As the afternoon went on Greenwood found himself having to assert his authority in disputes between his frightened men. On the one hand, he found himself quietening down spats between the more aggressive men and on the other reassuring those who were whimpering for their mothers in their hammocks.  He was doing his best to maintain morale and keep his men under control but he was as seasick and as frightened as they were.

The afternoon drifted into the evening and the atmosphere in the ship was as tight as a drum skin. The ship lurched to starboard with a mighty crack. In the Saloon Sinclair found himself being flung to the floor. The table stayed in place but the chairs slewed across the floor crashing into the women passengers as they piled into the wall lockers on the starboard side and the plates and glassware crashed and smashed around inside them. He looked up and saw the hot coals from the upturned brazier searing the wooden lockers at the far end of the room. He pulled himself up and staggered towards the brazier and kicked the hot coals back into the pan.

The women slowly steadied themselves; their faces dazed and white with fright. They looked at each other and at the room; the chandelier was hanging at forty-five degrees and above them, they could hear the waves smashing into the deck. As they silently wondered what would happen next the ship suddenly righted itself sending them and all furniture hurtling back to the other side of the room. It was dark, the candles had gone out but the women picked themselves up again and started to search for the lights.

Mrs. Evans was the first to light one of the fallen candles using the hot coals in the brazier. In the gloom, Sinclair could see the young girls rubbing their bruised limbs and holding each other while Mrs. Campbell was scrabbling around of the floor looking for her spectacles and Miss Morris was searching for her shoes. The Richards girls who were crying and Mrs. Evans was reassuring her daughters. Sinclair pulled himself up from the floor and finished scraping up the scattered coals with the dustpan and the sole of his boot. Then a strange calm came over him. He mentally moved from passenger to doctor and found himself attending to each little group of women asking them about their injuries, checking their bumps and bruises and assuring them that they were no longer in danger. Much to his surprise, the women seemed to accept his reassurances and once he was sure that they were calm enough to be left he went to find out what had happened.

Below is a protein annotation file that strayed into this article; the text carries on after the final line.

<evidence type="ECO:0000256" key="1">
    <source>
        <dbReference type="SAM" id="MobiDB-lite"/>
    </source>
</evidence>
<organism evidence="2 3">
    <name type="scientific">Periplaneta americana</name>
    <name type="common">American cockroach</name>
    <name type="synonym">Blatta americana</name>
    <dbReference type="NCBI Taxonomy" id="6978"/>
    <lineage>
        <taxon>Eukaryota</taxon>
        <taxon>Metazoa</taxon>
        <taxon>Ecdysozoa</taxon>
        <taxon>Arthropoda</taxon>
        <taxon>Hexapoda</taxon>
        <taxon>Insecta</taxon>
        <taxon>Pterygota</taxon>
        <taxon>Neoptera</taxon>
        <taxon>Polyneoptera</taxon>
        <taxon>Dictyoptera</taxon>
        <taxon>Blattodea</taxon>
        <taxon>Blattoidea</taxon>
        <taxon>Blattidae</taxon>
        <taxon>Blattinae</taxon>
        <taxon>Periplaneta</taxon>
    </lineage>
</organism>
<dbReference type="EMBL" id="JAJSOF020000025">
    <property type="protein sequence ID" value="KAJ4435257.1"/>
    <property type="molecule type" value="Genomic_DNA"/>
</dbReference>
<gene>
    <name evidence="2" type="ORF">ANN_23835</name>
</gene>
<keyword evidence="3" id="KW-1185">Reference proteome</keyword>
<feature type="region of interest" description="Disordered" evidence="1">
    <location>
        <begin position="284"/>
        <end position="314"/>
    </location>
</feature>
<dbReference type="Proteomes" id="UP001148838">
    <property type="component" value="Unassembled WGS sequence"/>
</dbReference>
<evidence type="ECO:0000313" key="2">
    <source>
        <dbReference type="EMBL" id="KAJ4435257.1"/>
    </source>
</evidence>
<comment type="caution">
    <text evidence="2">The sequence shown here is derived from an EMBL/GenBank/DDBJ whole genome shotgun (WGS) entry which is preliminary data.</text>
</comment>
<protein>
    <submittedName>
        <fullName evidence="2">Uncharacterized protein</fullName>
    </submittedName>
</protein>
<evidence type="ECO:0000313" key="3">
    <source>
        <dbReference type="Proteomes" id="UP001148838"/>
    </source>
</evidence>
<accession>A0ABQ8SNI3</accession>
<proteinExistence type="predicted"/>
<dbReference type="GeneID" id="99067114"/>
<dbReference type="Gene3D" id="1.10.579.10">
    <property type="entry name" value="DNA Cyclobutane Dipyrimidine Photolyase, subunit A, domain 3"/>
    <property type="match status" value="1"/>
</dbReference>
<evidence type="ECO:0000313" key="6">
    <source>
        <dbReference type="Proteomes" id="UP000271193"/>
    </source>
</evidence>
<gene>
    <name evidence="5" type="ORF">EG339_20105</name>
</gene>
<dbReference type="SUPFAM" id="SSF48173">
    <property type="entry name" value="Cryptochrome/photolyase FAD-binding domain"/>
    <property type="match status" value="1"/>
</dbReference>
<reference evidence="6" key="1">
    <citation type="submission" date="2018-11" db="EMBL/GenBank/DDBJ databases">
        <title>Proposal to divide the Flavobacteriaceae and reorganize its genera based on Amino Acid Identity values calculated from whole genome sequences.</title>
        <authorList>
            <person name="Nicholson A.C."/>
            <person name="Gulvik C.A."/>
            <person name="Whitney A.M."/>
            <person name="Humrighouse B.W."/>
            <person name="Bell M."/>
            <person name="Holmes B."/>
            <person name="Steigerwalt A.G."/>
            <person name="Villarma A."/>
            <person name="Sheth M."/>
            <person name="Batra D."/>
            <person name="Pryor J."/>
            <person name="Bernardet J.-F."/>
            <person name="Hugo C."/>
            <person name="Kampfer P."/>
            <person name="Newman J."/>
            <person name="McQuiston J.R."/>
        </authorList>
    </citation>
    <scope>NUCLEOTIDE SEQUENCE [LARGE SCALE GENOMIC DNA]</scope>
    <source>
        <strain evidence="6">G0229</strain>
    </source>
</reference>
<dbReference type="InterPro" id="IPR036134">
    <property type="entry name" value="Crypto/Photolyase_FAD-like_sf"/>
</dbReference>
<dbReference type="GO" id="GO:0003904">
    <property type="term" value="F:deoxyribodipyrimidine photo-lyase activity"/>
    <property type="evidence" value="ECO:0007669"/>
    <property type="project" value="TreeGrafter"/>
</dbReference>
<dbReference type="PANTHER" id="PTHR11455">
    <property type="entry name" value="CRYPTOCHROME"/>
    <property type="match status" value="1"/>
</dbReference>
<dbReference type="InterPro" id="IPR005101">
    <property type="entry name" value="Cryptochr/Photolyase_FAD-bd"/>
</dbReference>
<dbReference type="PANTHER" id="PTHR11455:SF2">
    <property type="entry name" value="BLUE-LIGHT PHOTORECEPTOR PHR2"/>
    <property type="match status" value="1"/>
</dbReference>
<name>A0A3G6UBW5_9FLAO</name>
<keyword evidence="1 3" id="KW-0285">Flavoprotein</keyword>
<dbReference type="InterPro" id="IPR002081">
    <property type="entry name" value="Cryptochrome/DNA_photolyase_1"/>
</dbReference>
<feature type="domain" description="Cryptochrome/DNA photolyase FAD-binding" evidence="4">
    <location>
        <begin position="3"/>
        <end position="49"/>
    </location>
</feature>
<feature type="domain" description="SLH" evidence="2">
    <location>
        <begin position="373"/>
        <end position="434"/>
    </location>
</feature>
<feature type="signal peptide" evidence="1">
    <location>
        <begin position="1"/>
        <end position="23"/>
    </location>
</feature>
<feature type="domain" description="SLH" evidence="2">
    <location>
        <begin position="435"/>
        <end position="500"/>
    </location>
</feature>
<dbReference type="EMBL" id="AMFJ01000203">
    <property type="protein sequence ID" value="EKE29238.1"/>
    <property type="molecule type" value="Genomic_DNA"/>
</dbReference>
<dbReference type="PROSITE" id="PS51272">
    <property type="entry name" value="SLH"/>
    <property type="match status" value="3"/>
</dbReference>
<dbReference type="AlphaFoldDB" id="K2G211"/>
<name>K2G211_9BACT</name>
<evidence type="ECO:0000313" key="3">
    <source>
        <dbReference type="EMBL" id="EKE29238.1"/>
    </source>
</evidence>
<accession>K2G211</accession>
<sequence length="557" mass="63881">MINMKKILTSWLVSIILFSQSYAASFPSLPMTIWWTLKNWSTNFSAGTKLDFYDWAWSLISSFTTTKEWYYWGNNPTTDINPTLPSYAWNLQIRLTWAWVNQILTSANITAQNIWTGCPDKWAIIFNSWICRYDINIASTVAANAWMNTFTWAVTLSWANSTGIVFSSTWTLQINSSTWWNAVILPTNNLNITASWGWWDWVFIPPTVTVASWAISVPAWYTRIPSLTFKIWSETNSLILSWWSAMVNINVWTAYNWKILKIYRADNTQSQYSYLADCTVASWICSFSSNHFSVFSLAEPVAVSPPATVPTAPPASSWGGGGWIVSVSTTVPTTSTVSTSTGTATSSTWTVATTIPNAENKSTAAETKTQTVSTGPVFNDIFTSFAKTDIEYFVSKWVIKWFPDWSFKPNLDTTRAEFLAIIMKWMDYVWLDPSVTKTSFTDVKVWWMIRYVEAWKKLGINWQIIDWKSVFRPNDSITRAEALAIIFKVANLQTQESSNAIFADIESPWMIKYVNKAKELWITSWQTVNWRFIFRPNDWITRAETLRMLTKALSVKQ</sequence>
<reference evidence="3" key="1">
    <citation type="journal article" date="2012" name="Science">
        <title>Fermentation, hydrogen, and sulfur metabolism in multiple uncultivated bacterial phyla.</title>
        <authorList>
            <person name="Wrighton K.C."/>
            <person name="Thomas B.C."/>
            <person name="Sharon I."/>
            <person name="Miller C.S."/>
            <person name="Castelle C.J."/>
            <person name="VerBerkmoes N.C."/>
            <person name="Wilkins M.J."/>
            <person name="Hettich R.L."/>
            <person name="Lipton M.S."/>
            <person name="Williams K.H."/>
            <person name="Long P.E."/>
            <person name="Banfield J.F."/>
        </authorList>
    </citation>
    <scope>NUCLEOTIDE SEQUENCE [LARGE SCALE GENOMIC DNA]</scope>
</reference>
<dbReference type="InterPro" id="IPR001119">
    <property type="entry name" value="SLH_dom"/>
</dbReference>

He climbed the narrow steps up to the door that led onto the deck and forced it open. Immediately he was blinded by a blast of snow-laden wind that stung his eyes and face. He put his hand up to protect his eyes and was able to make out a party of men struggling to tie down what was left of the mizzen mast at the back of the ship, this was the short mast that helped with steering and it had snapped in two and that he thought accounted for the awful crack they had heard in the Saloon. He stepped forward to ask what was happening but was immediately told to get back inside by Mr. Allsop. Reluctantly Sinclair obeyed and returned to the Saloon where he told the women that a small mast had snapped and that everything was now under control. He did not mention that without this small mast steering the ship would be more difficult as there was absolutely no point in alarming them further.